Five Shaker Houses

George Greenamyer (American, b. 1939)
1976, painted steel
83 x 24 x 246 in.

Inspired by the Shaker meetinghouse at Mount Lebanon, New York, George Greenamyer’s sculpture celebrates the museum’s extensive Shaker collection. The sculpture incorporates elements of the meetinghouse which are displayed on top of the locomotive. The houses represent a social ideal, a utopian image of Shaker society’s dwellings sustained by industrial power, in the form of a locomotive.Greenamyer created the wheels using metal scrap from Edaville Railroad in Carver, Massachusetts. The wheels symbolically suggest the piece is going somewhere, taking the houses along, much like a turtle travels with its shell.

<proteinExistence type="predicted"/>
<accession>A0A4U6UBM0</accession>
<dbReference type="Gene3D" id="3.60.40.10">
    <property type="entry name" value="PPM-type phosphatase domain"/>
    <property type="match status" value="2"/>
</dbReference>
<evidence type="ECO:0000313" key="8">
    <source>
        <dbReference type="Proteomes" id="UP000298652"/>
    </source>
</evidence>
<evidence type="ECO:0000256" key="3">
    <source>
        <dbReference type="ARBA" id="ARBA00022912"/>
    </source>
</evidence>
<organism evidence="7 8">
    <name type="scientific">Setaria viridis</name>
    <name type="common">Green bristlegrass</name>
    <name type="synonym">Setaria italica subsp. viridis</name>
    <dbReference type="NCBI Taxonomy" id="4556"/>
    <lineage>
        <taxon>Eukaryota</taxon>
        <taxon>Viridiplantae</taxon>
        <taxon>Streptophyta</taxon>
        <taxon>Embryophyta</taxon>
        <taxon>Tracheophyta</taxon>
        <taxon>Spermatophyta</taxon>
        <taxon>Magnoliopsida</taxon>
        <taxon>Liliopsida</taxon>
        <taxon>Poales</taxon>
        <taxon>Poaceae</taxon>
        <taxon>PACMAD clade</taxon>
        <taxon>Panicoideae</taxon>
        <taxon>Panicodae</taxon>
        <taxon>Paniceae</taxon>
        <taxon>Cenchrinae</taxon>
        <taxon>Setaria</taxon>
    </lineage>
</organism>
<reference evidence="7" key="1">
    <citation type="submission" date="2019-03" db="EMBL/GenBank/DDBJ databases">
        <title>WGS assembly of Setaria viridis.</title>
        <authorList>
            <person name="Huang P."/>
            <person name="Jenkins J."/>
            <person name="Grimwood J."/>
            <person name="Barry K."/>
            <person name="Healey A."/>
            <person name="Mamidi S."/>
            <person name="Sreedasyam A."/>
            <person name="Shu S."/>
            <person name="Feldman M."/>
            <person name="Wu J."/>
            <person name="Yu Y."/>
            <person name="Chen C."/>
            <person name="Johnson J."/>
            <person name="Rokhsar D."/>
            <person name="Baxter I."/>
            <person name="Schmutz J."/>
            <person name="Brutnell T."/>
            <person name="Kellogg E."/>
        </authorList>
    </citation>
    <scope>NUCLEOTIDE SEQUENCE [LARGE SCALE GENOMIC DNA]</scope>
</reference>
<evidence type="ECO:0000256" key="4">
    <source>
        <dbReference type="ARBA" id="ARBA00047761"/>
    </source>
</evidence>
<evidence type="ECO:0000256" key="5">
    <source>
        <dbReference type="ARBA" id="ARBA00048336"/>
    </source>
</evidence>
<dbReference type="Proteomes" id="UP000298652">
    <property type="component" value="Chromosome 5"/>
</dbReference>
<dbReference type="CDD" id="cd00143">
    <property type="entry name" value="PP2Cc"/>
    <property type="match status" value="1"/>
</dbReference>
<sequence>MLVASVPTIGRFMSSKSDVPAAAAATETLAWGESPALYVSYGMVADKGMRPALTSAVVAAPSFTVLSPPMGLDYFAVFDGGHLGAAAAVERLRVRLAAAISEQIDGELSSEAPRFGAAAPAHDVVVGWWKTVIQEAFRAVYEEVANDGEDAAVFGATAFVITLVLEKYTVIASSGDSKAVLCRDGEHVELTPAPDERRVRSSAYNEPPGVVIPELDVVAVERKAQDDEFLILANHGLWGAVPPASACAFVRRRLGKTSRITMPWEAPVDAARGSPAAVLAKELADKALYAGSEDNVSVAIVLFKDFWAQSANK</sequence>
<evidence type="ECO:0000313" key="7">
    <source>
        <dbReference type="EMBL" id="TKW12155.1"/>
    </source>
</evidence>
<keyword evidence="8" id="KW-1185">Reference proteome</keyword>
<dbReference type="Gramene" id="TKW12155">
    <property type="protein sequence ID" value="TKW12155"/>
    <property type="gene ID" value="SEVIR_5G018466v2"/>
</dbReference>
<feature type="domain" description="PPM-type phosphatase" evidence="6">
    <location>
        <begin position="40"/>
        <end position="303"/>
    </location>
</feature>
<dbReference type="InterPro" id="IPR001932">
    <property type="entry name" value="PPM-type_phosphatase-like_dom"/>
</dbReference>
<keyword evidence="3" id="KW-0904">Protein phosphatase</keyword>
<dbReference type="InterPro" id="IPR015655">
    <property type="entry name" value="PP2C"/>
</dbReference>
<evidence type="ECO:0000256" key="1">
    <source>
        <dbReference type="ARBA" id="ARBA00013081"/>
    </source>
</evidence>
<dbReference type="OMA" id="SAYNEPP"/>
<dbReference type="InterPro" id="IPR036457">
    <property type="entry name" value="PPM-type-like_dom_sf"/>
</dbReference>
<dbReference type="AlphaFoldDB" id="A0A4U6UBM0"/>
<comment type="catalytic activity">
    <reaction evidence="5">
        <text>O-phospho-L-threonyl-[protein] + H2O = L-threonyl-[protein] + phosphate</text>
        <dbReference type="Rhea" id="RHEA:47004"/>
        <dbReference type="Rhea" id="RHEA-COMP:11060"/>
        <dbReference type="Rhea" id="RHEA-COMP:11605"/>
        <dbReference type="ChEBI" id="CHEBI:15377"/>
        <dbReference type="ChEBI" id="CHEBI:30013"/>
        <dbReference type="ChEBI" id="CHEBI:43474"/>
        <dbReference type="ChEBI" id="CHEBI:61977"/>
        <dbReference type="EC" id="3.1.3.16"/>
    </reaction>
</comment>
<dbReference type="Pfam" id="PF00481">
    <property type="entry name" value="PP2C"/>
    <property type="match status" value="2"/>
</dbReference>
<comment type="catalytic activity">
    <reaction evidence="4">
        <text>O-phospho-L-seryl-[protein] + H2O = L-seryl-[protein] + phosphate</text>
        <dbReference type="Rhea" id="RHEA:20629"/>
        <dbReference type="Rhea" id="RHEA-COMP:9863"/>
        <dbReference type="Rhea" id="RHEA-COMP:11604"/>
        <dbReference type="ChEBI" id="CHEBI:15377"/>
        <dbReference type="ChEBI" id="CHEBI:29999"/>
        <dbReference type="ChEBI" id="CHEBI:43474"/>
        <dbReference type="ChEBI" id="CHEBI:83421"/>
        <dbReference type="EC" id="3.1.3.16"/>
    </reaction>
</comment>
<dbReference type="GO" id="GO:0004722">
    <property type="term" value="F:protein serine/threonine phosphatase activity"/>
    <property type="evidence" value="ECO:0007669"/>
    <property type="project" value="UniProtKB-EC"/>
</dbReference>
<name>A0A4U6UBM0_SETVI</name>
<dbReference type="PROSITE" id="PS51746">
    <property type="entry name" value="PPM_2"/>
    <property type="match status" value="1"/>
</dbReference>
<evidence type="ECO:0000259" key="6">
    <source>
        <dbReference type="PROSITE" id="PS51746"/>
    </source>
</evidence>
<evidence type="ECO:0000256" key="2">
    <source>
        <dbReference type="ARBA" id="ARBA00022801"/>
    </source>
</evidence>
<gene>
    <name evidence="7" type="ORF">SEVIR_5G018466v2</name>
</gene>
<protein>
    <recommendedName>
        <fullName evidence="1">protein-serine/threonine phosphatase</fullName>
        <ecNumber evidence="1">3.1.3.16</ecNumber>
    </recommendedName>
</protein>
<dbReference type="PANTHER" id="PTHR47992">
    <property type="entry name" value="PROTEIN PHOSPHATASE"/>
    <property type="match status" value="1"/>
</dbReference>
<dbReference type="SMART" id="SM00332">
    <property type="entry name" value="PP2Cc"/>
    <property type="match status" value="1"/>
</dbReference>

Greenamyer’s kinetic artworks and public installations are intended to commemorate the golden years of industrialization. The artist completed nearly thirty commissions collaborating with public art agencies, landscape architects, museums, and transportation systems from 1964 to 1994. His inspiration comes from structural engineering, Shaker furniture, folk art, and architecture as well as French novelist and playwright, Jules Verne (1828-1905). He earned his MFA from the University of Kansas (1969) and taught at the Massachusetts College of Art and Design, Boston, from 1981 to 2004, where he is now Professor Emeritus.